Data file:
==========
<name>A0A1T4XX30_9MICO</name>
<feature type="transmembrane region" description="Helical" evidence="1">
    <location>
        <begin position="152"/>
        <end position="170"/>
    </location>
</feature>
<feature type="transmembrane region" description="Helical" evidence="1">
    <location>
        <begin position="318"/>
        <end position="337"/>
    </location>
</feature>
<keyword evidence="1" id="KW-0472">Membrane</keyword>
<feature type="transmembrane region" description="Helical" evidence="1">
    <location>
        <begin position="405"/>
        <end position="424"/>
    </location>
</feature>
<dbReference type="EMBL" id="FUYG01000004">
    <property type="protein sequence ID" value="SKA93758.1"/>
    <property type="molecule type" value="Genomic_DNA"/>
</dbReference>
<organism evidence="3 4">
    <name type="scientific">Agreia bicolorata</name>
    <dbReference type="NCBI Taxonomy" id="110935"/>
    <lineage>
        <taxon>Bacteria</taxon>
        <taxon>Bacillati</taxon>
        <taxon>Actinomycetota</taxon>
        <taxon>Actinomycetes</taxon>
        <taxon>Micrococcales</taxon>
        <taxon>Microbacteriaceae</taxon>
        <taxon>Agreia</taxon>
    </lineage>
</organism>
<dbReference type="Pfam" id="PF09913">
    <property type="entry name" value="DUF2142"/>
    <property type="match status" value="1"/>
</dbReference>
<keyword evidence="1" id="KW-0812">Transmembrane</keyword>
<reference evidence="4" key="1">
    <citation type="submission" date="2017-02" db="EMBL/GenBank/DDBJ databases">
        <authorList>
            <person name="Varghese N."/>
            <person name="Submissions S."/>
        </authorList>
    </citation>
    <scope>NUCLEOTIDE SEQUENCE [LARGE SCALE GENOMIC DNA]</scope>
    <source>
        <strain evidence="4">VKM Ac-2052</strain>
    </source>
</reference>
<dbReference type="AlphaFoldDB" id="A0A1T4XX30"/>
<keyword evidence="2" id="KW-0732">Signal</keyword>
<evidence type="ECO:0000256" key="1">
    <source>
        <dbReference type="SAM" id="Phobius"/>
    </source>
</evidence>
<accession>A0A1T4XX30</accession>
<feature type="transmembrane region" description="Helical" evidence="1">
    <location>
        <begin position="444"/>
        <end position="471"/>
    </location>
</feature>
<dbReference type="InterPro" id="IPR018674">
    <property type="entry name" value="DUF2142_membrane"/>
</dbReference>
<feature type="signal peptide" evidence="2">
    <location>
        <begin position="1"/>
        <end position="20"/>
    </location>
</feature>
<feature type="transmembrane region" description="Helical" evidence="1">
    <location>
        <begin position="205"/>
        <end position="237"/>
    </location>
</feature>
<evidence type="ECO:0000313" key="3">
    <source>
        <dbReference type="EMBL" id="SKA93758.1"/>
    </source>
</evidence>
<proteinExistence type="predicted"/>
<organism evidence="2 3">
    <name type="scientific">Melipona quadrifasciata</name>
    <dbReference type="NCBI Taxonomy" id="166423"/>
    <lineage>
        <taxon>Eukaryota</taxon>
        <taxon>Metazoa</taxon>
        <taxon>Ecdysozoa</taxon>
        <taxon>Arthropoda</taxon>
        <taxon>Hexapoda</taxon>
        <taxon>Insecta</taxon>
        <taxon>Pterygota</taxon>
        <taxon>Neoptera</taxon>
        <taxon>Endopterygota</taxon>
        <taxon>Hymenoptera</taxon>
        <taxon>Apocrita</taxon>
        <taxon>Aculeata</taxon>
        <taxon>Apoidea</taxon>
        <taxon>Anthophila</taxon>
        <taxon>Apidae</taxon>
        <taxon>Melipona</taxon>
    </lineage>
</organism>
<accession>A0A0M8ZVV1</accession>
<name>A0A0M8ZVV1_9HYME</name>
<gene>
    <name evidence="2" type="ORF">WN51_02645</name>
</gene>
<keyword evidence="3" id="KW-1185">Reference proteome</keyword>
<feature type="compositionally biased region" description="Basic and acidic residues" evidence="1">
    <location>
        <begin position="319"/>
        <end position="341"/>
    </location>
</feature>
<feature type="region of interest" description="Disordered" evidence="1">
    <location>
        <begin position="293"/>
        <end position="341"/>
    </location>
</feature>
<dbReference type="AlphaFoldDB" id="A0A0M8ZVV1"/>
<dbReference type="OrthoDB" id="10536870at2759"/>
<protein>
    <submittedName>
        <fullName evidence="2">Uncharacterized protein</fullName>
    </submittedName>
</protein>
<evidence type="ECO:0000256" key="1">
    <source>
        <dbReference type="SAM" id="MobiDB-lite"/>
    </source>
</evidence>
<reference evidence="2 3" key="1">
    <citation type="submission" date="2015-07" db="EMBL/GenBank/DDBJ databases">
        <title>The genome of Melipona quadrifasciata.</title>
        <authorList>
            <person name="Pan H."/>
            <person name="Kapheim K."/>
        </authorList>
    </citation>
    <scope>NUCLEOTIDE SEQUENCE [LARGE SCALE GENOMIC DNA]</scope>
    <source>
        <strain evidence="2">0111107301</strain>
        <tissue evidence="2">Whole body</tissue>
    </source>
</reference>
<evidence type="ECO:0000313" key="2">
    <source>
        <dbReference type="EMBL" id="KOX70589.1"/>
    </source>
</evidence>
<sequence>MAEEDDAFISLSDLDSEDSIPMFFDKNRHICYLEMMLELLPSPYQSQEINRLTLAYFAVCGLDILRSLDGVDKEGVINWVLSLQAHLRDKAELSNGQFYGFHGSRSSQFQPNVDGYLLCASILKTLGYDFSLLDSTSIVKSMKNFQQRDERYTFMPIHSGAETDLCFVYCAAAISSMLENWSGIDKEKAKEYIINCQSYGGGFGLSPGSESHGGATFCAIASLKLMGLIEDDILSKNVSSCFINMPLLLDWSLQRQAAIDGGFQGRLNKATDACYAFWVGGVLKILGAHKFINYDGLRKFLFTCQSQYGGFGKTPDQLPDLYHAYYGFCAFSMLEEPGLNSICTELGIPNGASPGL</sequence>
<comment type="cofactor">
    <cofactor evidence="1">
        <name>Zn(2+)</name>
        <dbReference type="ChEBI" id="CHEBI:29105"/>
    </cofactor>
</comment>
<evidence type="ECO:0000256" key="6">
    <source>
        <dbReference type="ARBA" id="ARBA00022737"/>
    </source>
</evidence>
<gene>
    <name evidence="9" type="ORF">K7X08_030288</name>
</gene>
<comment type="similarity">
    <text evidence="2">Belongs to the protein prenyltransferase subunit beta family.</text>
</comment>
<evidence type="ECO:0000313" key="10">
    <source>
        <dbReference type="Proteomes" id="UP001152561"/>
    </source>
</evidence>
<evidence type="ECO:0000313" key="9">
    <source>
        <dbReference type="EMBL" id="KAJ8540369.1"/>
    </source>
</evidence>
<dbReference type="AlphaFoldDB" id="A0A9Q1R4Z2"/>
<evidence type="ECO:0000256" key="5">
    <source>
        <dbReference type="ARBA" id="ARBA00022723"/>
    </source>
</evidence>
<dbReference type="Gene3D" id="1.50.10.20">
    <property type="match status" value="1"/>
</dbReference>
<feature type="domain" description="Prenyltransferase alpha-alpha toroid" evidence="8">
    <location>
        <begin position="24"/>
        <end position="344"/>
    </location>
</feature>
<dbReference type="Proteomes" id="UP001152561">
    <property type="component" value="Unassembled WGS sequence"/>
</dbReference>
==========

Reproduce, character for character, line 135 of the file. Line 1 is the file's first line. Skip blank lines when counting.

    </submittedName>